Filipinos are casual, fun loving, sensitive and hospitable
people. Personal and family honor are stressed, as well as dignity
and pride. Education is highly valued and families make great
sacrifices to educate their children. Hiya (shame) is instilled in
Filipinos at an early age. To be shamed is the greatest form of
Meeting and Greeting
- Men and women shake hands with everyone present at a business
meeting or social occasion and when saying "goodbye." Handshakes
should be friendly and informal, but limp. Men should wait for
women to extend their hand.
- If Filipinos don't understand a question, they open their
mouths. Raised eyebrows signify recognition and agreement.
- Laughter may convey pleasure or embarrassment; it is commonly
used to relieve tension.
- "Yes" is signified by a jerk of the head upward. "No" is
signified by a jerk of the head down. Since the Filipinos rarely
say no, the non-verbal sign for "no" is sometimes accompanied by a
verbal yes, which would still indicate "no."
- Staring is considered rude and could be misinterpreted as a
challenge, but Filipinos may stare or even touch foreigners,
especially in areas where foreigners are rarely seen.
- To Filipinos, standing with your hands on your hips means you
- Never curl your index finger back and forth (to beckon). This
is an insult.
- To indicate two of something, raise your ring and pinkie
- To beckon, extend arm, palm down, moving fingers in scratching
motion. Touch someone's elbow lightly to attract attention. Do not
tap on the shoulder.
- "Eyebrow flash" -- a quick lifting of eyebrows -- is a
- Filipinos are relaxed about time. Meetings and appointments
often begin late. Foreigners are supposed to be on time.
- A personal introduction by a mutual friend or business
associate makes business arrangements much smoother.
- Establishing a personal relationship is important to the
success of a business relationship. Trust and loyalty are central
to developing relationships. Insincerity is easily detected and
can ruin the relationship.
- Filipinos often have a "take it or leave it" attitude when it
comes to selling prices. They may also may place less stress on
the absolute selling price and place more emphasis on percentages,
unit cost or rounded figures.
- Casual conversation may precede business discussions during
- Negotiations and business deals move slowly. A third-party
go-between may be a good idea to relieve tension or give
criticism. Do not allow meetings to go too long. Filipinos love to
eat and their enthusiasm wanes when they are hungry.
- Communication is indirect, truth is diplomatically presented,
manner is gentle, and the perception of the recipient is
considered in all communications. All communication should be
courteous, regardless of its content. The Filipino attempt to
please may result in many unfinished projects.
- Filipinos find it difficult to say "no," disagree, reject or
be confrontational, especially when a superior is involved. Expect
an ambiguous or indirect answer -- not to deceive, but rather to
please and avoid confrontation.
- Face-to-face meetings are preferred. Written communications
might not be answered. Communication by mail or telephone is
unreliable at best.
- Small bribes are occasionally used to cut through
bureaucracies. This is illegal, but done quietly and often.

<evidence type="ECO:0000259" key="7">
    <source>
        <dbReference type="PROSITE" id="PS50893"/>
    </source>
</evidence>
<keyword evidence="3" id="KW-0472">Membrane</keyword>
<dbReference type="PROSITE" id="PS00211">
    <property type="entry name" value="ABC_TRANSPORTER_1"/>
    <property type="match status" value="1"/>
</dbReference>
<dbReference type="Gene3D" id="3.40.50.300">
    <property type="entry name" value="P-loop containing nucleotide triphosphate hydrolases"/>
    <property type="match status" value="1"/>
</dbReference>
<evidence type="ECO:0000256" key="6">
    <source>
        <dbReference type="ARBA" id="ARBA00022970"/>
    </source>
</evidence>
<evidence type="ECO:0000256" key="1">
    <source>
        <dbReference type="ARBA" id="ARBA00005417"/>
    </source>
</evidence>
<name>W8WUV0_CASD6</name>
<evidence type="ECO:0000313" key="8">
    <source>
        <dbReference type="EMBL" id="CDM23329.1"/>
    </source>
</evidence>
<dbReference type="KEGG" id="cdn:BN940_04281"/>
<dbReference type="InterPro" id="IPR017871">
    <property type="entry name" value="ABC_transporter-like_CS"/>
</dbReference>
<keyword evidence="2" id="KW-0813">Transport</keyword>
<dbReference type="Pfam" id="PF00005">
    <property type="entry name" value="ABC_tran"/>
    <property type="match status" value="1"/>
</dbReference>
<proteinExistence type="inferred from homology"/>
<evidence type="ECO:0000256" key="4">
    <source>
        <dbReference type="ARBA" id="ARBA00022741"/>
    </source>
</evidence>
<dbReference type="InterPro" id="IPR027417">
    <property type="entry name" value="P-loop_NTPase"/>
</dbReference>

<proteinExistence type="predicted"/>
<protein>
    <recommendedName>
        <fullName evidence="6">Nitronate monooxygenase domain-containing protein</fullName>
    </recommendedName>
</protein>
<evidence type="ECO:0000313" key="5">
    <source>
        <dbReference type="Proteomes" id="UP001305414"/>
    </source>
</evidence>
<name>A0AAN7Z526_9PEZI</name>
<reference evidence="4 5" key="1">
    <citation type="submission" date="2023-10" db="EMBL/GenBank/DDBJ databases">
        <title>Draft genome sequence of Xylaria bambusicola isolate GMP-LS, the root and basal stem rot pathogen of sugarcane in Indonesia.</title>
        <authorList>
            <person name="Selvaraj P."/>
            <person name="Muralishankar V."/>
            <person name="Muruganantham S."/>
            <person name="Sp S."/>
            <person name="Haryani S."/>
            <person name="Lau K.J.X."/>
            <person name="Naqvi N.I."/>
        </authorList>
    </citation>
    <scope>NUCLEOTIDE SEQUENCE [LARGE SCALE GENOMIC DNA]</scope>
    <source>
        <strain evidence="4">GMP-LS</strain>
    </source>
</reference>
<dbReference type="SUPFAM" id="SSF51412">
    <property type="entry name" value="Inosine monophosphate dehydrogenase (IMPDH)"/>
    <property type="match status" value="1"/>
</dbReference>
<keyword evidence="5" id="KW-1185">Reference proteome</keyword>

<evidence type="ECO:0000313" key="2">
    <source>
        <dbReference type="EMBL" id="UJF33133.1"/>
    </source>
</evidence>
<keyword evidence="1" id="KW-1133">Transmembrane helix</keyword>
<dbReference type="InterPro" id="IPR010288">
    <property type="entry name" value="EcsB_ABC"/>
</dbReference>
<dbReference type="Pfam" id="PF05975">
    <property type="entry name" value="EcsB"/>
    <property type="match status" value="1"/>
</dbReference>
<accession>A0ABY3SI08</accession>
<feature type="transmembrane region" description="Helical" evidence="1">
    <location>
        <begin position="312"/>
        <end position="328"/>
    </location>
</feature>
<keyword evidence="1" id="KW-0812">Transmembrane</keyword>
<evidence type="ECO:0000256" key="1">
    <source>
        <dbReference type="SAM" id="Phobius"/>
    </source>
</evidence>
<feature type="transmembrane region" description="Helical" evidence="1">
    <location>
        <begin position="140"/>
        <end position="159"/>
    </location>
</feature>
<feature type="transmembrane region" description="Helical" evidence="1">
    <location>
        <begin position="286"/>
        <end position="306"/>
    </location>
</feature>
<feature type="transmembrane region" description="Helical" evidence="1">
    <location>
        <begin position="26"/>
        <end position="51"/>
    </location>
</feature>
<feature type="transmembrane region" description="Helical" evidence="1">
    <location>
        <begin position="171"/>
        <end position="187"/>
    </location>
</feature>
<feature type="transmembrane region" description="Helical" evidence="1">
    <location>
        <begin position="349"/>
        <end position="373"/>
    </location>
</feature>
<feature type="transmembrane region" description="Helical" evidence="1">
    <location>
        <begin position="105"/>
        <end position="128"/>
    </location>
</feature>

Participate with caution.
Dining and Entertainment
- Most business entertaining is done in restaurants or clubs,
preferably a good restaurant in an international hotel. During
business entertaining, you may be asked to sing. Try to join in.
- A dinner invitation to counterparts and their spouses is
appreciated before you leave the country. Don't bring your spouse
to a business lunch. Lunches are generally for business
- Filipinos may view a dinner/party invitation as just a passing
thought. They may answer "yes," but not take an invitation
seriously. Phone to re-invite and remind. An R.S.V.P. may not be
answered. It must be reiterated to be taken seriously. Don't
accept an invitation unless repeated at least three times.
- People who have not been invited may turn up at dinner. They
should be included graciously.
- Punctuality is appreciated but not demanded when attending
- Getting drunk is considered greedy and rude.
- Toasts are common in the Philippines, especially at business
meetings. Usually the host or lead of the visiting party initiates
- It is polite to decline the first offer of seating, food,
drink, etc. Accept the second offer.
- Keep your hands above the table during dinner.
- Leave a small amount of food on your plate when you are
finished eating. When finished eating, place your fork and spoon
on your plate.
- The person who invites pays the bill.
- Filipinos are some of the smartest dressers in Asia. Dress
well for most occasions.
- Men should wear a jacket and tie for initial meetings.
- Women should wear western dresses, skirts and blouses.
- Gifts are not expected, but are appreciated. You may want to
bring a small gift to your first meeting.
- Gifts are not opened in the giver's presence. Thank the giver
and set it aside.
- Speak softly and control your emotions in public. Make
requests, not demands.
- Don't be offended by personal questions. These are asked to
show interest. Feel free to ask the same questions in return,
especially about family.
- Verbal assault is a crime for which you can be charged.
- Never bring shame to a person. This reflects on his family.
Personal goals are sacrificed for the good of the family.
- Never directly criticize anyone, especially in public. Never
offer insincere comments or compliments.
Especially for Women
- Foreign women will have little problem doing business in the
- Men may make comments about women walking on the street. These
should be ignored.
- A foreign woman should not pay a bill for a Filipino
businessman. It would embarrass him and might harm the business